Recalls and Alerts: February 24-25, 2022

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Here is today’s list of food safety recalls, product withdrawals, allergy alerts and miscellaneous compliance issues. The live links will take you directly to the official recall notices and company news releases that contain detailed information for each recall and alert.

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United States

OUTBREAK INVESTIGATION UPDATE: CDC is investigating an unspecified number of reports of additional illnesses linked to consumption of powdered infant formulas manufactured in the Sturgis, Michigan, production facility of Abbott Nutrition. The West Virginia Department of Health and Human Resources also has confirmed one case of Salmonella in an infant likely related to consumption of recalled powdered infant formula.

Food Safety Recall: Golden Medal Mushroom Inc. recalls Enoki Mushrooms (200g/7.05-ounce packages and 150g/5.25-ounce packages; All cases; Product of China) due to possible Listeria monocytogenes contamination.

Food Safety Recall: Alli & Rose LLC recalls Snak Yard brand Dried Plums / saladitos due to possible elevated lead levels. The recalled products were sold during April 2021 to February 2022 at Costco Wholesale in Alaska, California, Oregon and Washington.

Canada

Allergy Alert: Centre de la fondue (Drummondville, QC) recalls multiple products due to undeclared milk, soy, wheat, eggs, mustard and/or sulphites. Pleas refer to the recall notice for a complete list of affected products.

Allergy Alert: Mon Chef Personnel (Rosemère, QC) recalls BRAISÉ DE JOUE DE PORC À LA MILANAISE / Milanese braised pork cheek and MIGNON DE PORC SAISI, SAUCE POIVRADE  / Seared pork mignon in pepper sauce (Sold up to 24 February 2022) due to undeclared soy, milk and wheat.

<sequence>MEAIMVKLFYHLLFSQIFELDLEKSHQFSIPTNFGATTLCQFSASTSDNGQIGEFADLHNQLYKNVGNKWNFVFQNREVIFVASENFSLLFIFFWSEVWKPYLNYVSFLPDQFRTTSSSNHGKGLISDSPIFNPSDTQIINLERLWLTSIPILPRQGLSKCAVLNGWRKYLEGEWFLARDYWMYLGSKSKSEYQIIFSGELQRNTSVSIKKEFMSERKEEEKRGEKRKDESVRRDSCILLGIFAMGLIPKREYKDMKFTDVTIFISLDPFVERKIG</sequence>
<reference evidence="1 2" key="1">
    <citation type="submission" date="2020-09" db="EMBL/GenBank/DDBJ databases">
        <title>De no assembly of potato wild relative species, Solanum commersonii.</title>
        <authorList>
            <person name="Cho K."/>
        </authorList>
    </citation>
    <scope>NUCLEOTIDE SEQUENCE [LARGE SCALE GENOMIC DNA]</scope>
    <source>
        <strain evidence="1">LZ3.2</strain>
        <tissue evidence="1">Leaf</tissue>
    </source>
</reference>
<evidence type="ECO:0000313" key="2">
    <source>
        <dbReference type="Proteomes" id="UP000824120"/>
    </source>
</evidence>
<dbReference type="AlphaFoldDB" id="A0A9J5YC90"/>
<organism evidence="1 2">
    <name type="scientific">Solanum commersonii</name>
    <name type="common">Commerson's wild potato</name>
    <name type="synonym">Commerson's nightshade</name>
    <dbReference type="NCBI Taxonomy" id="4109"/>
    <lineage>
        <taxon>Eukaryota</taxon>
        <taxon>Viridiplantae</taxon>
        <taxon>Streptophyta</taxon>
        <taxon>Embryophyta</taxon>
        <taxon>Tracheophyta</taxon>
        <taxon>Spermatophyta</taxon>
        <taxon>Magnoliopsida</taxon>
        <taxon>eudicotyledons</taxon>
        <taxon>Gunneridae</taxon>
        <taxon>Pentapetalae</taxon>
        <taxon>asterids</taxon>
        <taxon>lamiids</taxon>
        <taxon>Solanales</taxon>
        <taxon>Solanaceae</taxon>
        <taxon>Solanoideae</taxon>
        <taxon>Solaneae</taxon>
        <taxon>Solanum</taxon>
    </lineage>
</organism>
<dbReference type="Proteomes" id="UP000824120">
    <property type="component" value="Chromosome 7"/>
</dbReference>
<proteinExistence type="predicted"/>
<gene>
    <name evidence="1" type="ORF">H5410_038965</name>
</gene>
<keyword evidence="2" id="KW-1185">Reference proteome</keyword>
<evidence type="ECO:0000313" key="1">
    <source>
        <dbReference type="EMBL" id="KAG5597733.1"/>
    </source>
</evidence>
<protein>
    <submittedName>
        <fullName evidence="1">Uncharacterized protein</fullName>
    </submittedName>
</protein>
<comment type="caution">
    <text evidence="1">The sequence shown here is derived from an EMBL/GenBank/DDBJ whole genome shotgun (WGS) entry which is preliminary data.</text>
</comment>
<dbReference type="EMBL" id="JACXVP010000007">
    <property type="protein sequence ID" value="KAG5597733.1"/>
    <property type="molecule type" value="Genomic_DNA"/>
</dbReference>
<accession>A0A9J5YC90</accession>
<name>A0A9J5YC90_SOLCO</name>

Europe

Powdered Infant Formula Safety Recall (Spain): ABBOTT recalls multiple lot codes of SIMILAC ALIMENTUM (400g) and SIMILAC ELECARE (400g) due to possible Cronobacter sakazakii and Salmonella Newport contamination. Please refer to the recall notice for a complete list of affected product.

Allergy Alert (Belgium): Snacks Bosteels recalls Snacks Bosteels brand Vol au vent aux boulettes (1 kg and 3 kg; Lots 07/02/2022b6149 & 25/01/2022b6115; Expiration date 21/03/2022 & 08/03/2022) due to undeclared mustard.

Allergy Alert (France): Ferme de Kerheu recalls Ferme de Kerheu brand Crème glacée Chocolat-Banane / Chocolate-banana ice cream (2 x 125 ml; Lot 193.21; Use by 12/07/2023) due to undeclared soy.

Allergy Alert (France): Ferme de Kerheu recalls Ferme de Kerheu brand Crème glacée chocolat / Chocolate ice cream (1 L; Lot 189.21; Use by 08/07/2023) due to undeclared soy.

Allergy Alert (Germany): Gunarajan Handelsagentur recalls Ingwer gemahlen / Ground ginger (100g; Lot #4161; Expiry 31.05.2023) due to undeclared sulphur dioxide.

Allergy Alert (Spain): Häagen-Dazs recalls Häagen-Dazs brand Rum Salted Caramel & Biscuit ice cream (460 ml; Expiry date 07.09.22) due to undeclared eggs, milk, wheat and soy.

Allergy Alert (UK): KP Snacks recalls Popchips Veg Vibes Sea Salt & Balsamic Vinegar (Batch code YP1D 1344 00:43 to 02:30; Best before 09 07 2022) due to undeclared milk.

Allergy Alert (UK): Montezuma’s Chocolates Limited recalls Montezuma’s Hot Pickle (Chilli & Lime) Milk Chocolate Bars (90g; Best before 24 June 2022) due to undeclared almonds.

Food Safety Recall (Belgium): Colruyt recalls Le Sapin Blanc fromage de chèvre / Goat cheese (80g; Lot #15012224; Use by 20/2/2022 and 3/3/2022) due to Listeria monocytogenes contamination.

Food Safety Recall (Finland): Organic Health recalls multiple bagged nut mixes due to potential for elevated levels of aflatoxin. Please refer to the recall notice for a complete list of affected products.

Food Safety Recall (France): Fromagerie Le Pic recalls multiple Le Pic brand cheese products due to possible Listeria monocytogenes contamination. Please refer to the recall notices for a complete list of affected products.

Food Safety Recall (France): ALCOBA DISTRIBUTION LECLERC SAINT LOUIS recalls Baechler brand Raclette truffe d’été / Summer truffle raclette (Lot 213655; Best before 24/04/2022) due to Listeria monocytogenes contamination.

Food Safety Recall (France): Emile Fournier Fils recalls multiple Fournier fils brand fish products due to Listeria monocytogenes contamination. Please refer to the recall notices for a complete list of affected products.